HORSE RACING—Top weighted at 123 pounds and carrying Johnny Sellers, the newly syndicated (for $1.5 million) HAIL TO ALL ($4.60) won the $87,350 Travers Stakes at Saratoga with a closing rush that put him five lengths in front of runner-up Pass the Word at the finish.
At the age of 58, JOHNNY LONGDEN rode the 6,000th winner of his 38-year career, a three-quarter-length victory on Prince Scorpion, at Exhibition Park in Vancouver, B.C. In nearly 32,000 races Longden has collected approximately $24 million in purses for the owners of his mounts.
Ole Liz ($13.40), Bill Shoemaker up, splashed through mud to a 3�-length victory in the $56,500 Lassie Trial Stakes for 2-year-old fillies at Arlington Park. Silver Bright came in second, and the favorite, Native Street, finished third.
SWIMMING—A U.S. team swamped a British squad 166-84 at a two-day meet in Cardiff, Wales, as four schoolgirls and a men's relay team set world records. PATTY CARETTO of Whittier, Calif., who bettered the 1,500-meter freestyle mark at the U.S. championships a week earlier, trimmed 21.3 seconds from the pending mark of Australia's Kathryn Wainwright in the rarely contested 1,650-yard freestyle, while a 5-foot-tall Aldan, Pa. schoolgirl, MARY ELLEN OLCESE, was clocked in 5:25.1 in the 440 individual medley, 4.9 seconds under the record set by Donna de Varona in 1962. CLAUDIA KOLB's 2:33.9 in the 220-yard individual medley and SUE PITT'S 2:31.9 in the 220-yard butterfly were also new international marks. In the men's 440-yard freestyle relay a team made up of BOB HOAG, GREG CHARLESTON, RICK GIRDLER and JIM EDWARDS registered 3:41.7 and broke the 1962 mark of an Australian team by 2.2 seconds. The U.S. men also set two new American records as JOHN NELSON clocked 17:26.9 in the 1,650-yard freestyle and an 880-yard relay finished in 8:15. The girls, however, lowered nine American records: MARTHA RANDALL (the 440-yard freestyle in 4:46.4 and the 220 in 2:13.5), POKEY WATSON (the 110-yard freestyle in 1:02), CYNTHIA GOYETTE (the 110-yard breaststroke in 1:21.2), CATHY FERGUSON (the 110-yard backstroke in 1:09), CLALDIA KOLB( (the 220-yard breaststroke in 2:52.2), JUDY HUMBARGER (the 220-yard backstroke in 2:31.2), KENDIS MOORE (the 220-yard butterfly in 2:32.9) and the 440-yard medley relay in 4:42.2.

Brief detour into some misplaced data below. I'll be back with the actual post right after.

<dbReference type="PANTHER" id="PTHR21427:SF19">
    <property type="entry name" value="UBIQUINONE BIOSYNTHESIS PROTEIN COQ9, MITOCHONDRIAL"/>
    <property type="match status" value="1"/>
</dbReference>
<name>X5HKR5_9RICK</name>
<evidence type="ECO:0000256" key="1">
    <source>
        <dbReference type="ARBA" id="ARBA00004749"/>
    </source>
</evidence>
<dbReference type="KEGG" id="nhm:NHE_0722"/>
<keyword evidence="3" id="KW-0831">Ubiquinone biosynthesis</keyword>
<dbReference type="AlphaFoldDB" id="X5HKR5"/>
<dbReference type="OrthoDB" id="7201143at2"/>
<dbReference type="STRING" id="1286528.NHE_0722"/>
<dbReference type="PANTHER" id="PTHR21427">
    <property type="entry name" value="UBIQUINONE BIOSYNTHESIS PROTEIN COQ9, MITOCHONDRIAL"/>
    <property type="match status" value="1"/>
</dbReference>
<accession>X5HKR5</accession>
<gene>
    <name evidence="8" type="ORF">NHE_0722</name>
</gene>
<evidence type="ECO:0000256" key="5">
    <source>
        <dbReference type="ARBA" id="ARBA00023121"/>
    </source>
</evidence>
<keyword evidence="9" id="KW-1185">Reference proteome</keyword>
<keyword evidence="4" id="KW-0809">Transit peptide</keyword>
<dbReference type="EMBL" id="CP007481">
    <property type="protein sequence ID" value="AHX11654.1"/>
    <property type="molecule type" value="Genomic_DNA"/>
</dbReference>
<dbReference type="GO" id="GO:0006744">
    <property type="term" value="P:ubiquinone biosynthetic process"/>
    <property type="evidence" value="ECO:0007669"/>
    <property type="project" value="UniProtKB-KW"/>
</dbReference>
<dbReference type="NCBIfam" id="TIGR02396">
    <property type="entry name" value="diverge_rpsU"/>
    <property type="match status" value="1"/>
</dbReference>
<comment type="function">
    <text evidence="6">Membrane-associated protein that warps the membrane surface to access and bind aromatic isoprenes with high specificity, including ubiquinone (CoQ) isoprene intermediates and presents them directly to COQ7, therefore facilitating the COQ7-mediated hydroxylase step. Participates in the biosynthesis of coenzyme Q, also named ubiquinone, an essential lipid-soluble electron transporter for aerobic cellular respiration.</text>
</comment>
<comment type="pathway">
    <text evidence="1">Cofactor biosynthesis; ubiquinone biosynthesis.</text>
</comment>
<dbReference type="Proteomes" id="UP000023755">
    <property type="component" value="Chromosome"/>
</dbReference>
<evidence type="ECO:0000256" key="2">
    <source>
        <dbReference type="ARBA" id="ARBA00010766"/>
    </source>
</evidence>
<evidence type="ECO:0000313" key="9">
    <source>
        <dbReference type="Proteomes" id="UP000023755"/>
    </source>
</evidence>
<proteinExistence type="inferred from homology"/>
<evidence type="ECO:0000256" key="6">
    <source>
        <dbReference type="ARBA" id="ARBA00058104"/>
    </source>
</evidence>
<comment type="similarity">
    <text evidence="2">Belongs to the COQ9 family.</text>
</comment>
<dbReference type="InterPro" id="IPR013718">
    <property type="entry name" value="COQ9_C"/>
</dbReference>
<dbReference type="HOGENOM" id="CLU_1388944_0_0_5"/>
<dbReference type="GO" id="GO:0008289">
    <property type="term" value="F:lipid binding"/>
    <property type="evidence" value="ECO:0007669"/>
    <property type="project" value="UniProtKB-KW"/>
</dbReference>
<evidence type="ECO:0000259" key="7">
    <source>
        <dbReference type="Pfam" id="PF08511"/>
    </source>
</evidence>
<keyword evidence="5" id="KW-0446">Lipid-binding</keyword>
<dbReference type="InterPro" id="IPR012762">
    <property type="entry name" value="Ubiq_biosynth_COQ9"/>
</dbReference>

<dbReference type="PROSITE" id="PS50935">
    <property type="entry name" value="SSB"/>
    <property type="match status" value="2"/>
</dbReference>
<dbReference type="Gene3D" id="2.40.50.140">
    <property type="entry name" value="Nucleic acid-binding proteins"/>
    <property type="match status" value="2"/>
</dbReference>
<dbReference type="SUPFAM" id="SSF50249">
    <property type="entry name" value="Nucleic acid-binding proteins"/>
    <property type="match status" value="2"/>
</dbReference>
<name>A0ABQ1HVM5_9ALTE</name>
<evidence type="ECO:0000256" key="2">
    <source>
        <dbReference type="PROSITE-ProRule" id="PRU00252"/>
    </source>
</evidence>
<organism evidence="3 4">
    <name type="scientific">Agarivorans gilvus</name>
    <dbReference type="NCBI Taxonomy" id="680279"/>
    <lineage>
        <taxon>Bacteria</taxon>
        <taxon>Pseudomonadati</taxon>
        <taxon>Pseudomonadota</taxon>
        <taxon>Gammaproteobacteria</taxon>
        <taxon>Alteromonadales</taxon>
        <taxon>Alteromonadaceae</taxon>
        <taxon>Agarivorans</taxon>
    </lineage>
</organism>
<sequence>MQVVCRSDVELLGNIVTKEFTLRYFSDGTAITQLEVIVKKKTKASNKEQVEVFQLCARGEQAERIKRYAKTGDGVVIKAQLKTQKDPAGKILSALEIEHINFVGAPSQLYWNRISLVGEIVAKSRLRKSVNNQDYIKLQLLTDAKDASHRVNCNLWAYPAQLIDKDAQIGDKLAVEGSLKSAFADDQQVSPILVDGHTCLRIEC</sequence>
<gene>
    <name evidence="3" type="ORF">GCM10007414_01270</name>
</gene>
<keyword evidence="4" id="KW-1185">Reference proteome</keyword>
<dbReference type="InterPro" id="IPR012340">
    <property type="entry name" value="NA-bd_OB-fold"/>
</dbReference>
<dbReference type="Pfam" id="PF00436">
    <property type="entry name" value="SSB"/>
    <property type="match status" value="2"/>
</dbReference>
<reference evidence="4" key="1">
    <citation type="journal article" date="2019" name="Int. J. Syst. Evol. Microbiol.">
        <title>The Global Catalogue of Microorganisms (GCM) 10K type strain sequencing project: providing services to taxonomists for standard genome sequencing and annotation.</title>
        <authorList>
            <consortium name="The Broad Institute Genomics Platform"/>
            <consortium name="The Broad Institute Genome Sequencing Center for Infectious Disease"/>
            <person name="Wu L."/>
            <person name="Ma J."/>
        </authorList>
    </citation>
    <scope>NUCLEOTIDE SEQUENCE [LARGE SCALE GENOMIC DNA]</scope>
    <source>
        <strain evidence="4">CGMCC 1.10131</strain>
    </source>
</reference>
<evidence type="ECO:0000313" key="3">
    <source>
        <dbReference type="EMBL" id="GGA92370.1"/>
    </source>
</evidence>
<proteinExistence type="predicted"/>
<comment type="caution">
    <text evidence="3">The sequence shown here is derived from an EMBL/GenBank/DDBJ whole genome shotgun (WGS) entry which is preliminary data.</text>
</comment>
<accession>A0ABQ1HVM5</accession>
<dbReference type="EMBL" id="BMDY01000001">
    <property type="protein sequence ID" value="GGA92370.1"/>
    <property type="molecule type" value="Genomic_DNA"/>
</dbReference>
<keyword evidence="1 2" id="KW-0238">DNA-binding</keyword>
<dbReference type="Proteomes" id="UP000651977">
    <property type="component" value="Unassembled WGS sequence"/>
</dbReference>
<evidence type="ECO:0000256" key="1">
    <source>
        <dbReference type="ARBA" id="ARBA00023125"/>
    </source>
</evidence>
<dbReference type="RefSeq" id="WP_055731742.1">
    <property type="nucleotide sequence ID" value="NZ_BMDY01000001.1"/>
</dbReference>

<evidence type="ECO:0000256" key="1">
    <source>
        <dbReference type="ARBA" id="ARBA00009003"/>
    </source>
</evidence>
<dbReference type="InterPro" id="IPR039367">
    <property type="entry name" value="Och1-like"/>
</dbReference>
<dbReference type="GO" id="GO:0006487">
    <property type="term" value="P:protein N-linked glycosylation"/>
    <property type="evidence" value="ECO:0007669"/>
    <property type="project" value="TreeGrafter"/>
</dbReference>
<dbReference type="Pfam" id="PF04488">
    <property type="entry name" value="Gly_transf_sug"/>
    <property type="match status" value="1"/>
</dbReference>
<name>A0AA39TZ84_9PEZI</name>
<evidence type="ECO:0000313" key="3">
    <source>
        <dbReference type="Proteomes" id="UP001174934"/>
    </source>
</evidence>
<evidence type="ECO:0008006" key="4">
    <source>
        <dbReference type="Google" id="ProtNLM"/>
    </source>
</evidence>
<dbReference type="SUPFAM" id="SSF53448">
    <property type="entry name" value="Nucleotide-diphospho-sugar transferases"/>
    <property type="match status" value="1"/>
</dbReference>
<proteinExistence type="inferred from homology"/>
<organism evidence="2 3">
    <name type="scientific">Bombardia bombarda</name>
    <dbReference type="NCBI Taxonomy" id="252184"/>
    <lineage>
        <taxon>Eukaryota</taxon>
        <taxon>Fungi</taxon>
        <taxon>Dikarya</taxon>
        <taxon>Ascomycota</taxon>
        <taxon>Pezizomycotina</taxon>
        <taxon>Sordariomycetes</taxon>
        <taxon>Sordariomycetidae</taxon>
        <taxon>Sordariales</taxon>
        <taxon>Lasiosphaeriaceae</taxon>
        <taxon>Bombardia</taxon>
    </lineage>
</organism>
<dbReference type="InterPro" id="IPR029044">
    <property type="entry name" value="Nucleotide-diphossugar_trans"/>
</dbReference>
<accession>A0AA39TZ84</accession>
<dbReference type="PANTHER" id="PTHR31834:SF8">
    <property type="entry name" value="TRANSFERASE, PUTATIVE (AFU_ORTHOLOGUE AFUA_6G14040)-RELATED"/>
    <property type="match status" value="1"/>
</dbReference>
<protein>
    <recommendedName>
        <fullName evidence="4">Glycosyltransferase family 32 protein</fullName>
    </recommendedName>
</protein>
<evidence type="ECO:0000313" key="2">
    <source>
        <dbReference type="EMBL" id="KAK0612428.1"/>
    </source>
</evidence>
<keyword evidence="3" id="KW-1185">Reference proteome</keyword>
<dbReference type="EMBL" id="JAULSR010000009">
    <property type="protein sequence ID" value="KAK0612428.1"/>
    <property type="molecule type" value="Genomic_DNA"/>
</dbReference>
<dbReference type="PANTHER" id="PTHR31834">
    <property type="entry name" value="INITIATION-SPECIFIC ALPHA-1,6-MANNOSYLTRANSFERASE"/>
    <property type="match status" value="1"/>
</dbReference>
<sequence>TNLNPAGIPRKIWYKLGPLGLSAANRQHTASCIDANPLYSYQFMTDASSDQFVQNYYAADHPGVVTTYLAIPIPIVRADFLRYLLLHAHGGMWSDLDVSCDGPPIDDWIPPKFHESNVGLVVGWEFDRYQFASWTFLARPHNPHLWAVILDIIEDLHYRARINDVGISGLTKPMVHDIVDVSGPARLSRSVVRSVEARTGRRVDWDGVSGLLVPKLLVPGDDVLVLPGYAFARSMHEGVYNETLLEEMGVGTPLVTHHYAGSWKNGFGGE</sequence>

The Netherlands' ADA KOK netted her second world butterfly record in two weeks—both at the expense of the U.S.'s Sharon Stouder—with a 200-meter clocking of 2:25.8 in Leiden, The Netherlands. The time was .6 lower than Miss Stouder's listed mark and .5 lower than the pending mark set by Kendis Moore at the U.S. Nationals two weeks ago.
TENNIS—For the fourth time in the past six years the U.S. Davis Cup squad failed to reach the Davis Cup challenge round. Playing at Barcelona's Real Club de Tenis, the Americans lost the Interzone semifinal 4-1 to SPAIN (page 20).
Without losing a set in six matches, JANE (Peaches) BARTKOWICZ of Hamtramck, Mich. won the U.S. girls' lawn-tennis championship, beating Julie Anthony of Malibu, Calif. 6-3, 6-3 in the final at the Philadelphia Cricket Club. Miss Bartkowicz then teamed with Valerie Ziegenfuss of San Diego to take the doubles title from Wendy Overton and Emilie Burrer 6-8, 8-6, 6-3.
MILEPOSTS—GRANTED: By the AFL, a franchise to operate a pro football team in Miami beginning in 1966, to a group headed by television's DANNY THOMAS, for an estimated $7.5 million. The team, which will play its games in the Orange Bowl Stadium as the fifth member of the AFL's Eastern Division, will be Miami's second pro football venture. The first was the Miami Seahawks, an All-America Conference team that lasted only one season, 1946.
INSTALLED—In his own Hall of Fame, JAMES H. VAN ALEN, former court-tennis champion, inventor of the VASSS method of tennis scoring and president of the Newport Casino, where the first U.S. lawn tennis matches were played. Van Alen saved the Casino a decade ago and founded the tennis Hall of Fame that welcomed him to membership last week.
NAMED: By a committee of the PGA, BYRON NELSON, to serve as nonplaying captain of the American Ryder Cup team, which will meet a team of English pros in Southport, England in October. Appointed to the team on the basis of points awarded for tournament finishes were Billy Casper, Arnold Palmer, Tony Lema, Ken Venturi, Tommy Jacobs, Gene Littler, Johnny Pott, Julius Boros, Don January and Dave Marr.